Socialism and charity: ending food poverty

Submitted by martin on 3 November, 2020 - 2:03 Author: Rose Jones
food bank

In response to the Conservative Government voting down a Labour Party motion to extend free school meal provision during school holidays, swathes of cafes, pubs, and restaurants across the country have stepped up to the plate, as it were, pledging to provide free meals to anyone who needs them.

This has prompted an outpouring of congratulatory sentiment from across the social spectrum, with individuals, celebrities, and politicians from Nigel Farage to Sadiq Khan welcoming their generosity. Marcus Rashford, footballer and campaigner against child hunger, has been compiling a list of them all on his Twitter feed, each one shared tens of thousands of times – an indicator, perhaps, of a movement of kindness traversing the nation.

Who can fail to be touched by that? The offering of a neighbourly helping hand in such grim times; so many people coming together to do something good.

But is it good? In the most obvious basic sense, of course it is. It is good that children won’t go hungry and are able to have one of their most basic needs met. It is good that families who are in that situation know that their community wants to care for them. It is good that people have a very humanistic impulse to want to help those less fortunate, and to share. It is good to see people taking matters into their own hands and making a gesture which can only be read as a statement of opposition and defiance to the Government.

It is not good, however, to normalise philanthropy. It is not good to contribute to a narrative which accepts it is ok for - or indeed, congratulates - businesses stepping in when a government has failed to ensure its citizens’ fundamental human needs are met. It is not good, or rather, not good enough, to simply mitigate the effects of injustice and inequality rather than challenge them.

It is not good to uphold and perpetuate the Tories’ logic that the free market - or in this case, the benevolent whim of private individuals - will provide when the state is absent. It is not good to expect families to have to walk into a café, swallow their pride, and quietly ask to be excused from paying for a sandwich. Many business owners have qualified their offer with "no questions asked", or "just send us a private message", but this does not alter the dynamics involved nor stop the interaction from being deferential and dehumanising.

As Bob Brecher, socialist and Professor of Moral Philosophy has argued, to have to rely on charity for one’s basic needs "puts one in a position of dependency on the benevolence of others. And that at once reflects and creates a situation of radical inequality but it is precisely that inequality which is the root cause of the problem" [1].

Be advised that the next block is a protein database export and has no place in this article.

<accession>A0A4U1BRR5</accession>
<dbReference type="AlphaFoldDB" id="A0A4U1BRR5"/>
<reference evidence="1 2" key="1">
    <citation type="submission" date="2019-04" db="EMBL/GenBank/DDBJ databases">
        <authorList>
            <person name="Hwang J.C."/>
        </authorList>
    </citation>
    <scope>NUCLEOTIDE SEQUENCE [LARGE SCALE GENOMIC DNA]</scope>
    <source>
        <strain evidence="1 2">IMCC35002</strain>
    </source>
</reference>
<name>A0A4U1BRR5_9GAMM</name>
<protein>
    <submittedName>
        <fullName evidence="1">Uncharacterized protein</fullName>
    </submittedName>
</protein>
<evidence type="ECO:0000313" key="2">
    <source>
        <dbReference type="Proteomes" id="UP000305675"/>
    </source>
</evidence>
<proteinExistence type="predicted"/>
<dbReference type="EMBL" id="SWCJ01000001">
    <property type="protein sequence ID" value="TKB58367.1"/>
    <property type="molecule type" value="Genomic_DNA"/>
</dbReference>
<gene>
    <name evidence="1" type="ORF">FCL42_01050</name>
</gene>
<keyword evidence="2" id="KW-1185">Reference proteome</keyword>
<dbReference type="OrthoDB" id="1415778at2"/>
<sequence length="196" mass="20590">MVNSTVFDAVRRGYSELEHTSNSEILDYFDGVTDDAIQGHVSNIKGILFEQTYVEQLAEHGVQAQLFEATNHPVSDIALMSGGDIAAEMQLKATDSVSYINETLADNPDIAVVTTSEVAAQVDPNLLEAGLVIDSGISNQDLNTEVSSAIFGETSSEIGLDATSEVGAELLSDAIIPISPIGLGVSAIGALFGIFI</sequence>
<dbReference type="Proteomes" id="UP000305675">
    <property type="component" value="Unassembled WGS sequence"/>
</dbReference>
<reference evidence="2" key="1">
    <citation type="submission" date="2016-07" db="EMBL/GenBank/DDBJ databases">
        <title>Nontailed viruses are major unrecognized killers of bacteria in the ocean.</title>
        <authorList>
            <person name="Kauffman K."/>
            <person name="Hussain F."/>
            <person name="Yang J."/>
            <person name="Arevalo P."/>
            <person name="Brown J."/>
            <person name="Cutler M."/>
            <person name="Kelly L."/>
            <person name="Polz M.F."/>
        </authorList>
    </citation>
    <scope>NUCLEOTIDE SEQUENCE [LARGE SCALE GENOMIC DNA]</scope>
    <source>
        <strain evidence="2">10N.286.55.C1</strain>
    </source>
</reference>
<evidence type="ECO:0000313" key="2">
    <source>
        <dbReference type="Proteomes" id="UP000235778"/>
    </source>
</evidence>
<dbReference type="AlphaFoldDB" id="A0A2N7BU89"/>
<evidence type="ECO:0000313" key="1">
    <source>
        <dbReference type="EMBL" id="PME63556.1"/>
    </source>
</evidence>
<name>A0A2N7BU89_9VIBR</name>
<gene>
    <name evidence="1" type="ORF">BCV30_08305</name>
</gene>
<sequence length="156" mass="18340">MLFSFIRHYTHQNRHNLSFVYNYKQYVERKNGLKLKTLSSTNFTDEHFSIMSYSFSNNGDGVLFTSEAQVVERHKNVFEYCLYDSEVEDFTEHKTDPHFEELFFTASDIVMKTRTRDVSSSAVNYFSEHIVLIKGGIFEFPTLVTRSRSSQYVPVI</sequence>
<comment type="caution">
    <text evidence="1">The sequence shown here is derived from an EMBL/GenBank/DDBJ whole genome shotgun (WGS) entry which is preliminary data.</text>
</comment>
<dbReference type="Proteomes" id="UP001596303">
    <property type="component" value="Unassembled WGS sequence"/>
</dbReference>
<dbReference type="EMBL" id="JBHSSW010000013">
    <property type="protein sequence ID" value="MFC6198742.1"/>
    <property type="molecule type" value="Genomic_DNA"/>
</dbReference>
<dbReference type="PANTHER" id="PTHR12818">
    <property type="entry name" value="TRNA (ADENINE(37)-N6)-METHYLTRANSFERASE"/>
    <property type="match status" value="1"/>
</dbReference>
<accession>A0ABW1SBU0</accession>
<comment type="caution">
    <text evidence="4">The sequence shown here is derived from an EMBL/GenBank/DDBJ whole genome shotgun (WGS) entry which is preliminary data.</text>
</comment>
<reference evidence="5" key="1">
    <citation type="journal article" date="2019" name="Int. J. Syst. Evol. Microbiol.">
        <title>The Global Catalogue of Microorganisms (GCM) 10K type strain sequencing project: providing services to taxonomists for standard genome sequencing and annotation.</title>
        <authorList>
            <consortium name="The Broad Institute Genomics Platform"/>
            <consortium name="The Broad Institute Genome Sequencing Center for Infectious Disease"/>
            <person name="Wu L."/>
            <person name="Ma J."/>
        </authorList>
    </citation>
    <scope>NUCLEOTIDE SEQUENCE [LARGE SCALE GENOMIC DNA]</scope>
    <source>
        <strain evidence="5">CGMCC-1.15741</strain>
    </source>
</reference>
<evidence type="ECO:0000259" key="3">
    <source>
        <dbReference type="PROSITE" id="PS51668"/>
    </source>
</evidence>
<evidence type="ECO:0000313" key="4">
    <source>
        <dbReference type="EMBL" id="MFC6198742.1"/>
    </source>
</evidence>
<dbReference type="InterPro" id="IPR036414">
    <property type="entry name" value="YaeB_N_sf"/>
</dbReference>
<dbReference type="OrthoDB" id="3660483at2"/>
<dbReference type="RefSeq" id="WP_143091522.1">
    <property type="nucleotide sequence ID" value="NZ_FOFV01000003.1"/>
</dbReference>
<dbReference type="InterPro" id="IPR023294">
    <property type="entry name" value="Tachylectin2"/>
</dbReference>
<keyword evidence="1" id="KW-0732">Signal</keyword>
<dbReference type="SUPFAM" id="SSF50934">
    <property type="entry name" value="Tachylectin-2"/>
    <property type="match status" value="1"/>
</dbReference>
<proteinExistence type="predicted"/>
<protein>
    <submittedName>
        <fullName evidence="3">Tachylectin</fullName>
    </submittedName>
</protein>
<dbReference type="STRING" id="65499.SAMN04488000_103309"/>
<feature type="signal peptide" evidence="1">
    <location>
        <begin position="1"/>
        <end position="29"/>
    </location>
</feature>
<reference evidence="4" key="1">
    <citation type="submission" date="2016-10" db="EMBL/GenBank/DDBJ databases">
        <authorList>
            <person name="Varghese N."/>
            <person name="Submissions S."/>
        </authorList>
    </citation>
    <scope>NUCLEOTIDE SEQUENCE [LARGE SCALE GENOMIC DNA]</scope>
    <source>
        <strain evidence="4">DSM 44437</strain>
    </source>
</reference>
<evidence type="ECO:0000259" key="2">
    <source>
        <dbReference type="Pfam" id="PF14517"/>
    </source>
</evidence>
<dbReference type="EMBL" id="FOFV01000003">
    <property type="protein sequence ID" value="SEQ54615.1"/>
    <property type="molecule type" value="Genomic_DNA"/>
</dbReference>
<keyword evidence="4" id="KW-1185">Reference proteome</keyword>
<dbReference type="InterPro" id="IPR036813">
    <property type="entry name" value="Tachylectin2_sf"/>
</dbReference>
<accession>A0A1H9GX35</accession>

That there is a radical level of inequality is not in doubt: in England alone, 1.3 million children claim free school meals, which is 15% of state-educated pupils [2]. The Trussell Trust, the UK’s main food bank provider, gave food parcels to nearly 700,000 people last year, and in areas where Universal Credit has been introduced, food bank usage has increased by 52% [3]. One in four low-income households already do not eat regularly or healthily because of a lack of money [4]. And these statistics predate the Coronavirus pandemic. While more households are forced into poverty as a result of the shedding of nearly a quarter of a million jobs in the UK since the start of lockdown [5], a report by Swiss bank UBS found that in the same period billionaires increased their wealth by more than a quarter [6]. This situation is grotesque.

The money to be able to afford the free school meal extension is there: as an investigation by Faisal Islam, Economics Editor at the BBC, concluded this week: "no, we aren’t really running out of cash… it is difficult to argue that "no money" is the constraint on extending free school meals…These are political decisions" [7]. They are, and it is imperative that this issue does not become depoliticised.

It is political, for example, to question why Michael Gove spent £15m establishing a fund to support charitable surplus-food redistribution, when the causes of industrial-scale food waste are "excessive production and profit-motivated overstocking" [8]. It is political to question why the CEO of Tesco delivered the keynote speech at the Food Bank Leadership Institute’s annual conference, demonstrating his corporation’s social responsibility by donating his waste products to food banks, yet fails to pay his workers a Living Wage, rendering it necessary for some of them to use those very food banks. As Engels wrote, in The Condition of the Working Class in England, this is:

"As though you rendered the proletarians a service in first sucking out their very lifeblood and then practicing your self-complacent, Pharisaic philanthropy upon them, placing yourselves before the world as mighty benefactors of humanity when you give back to the plundered victims the hundredth part of what belongs to them!" [9]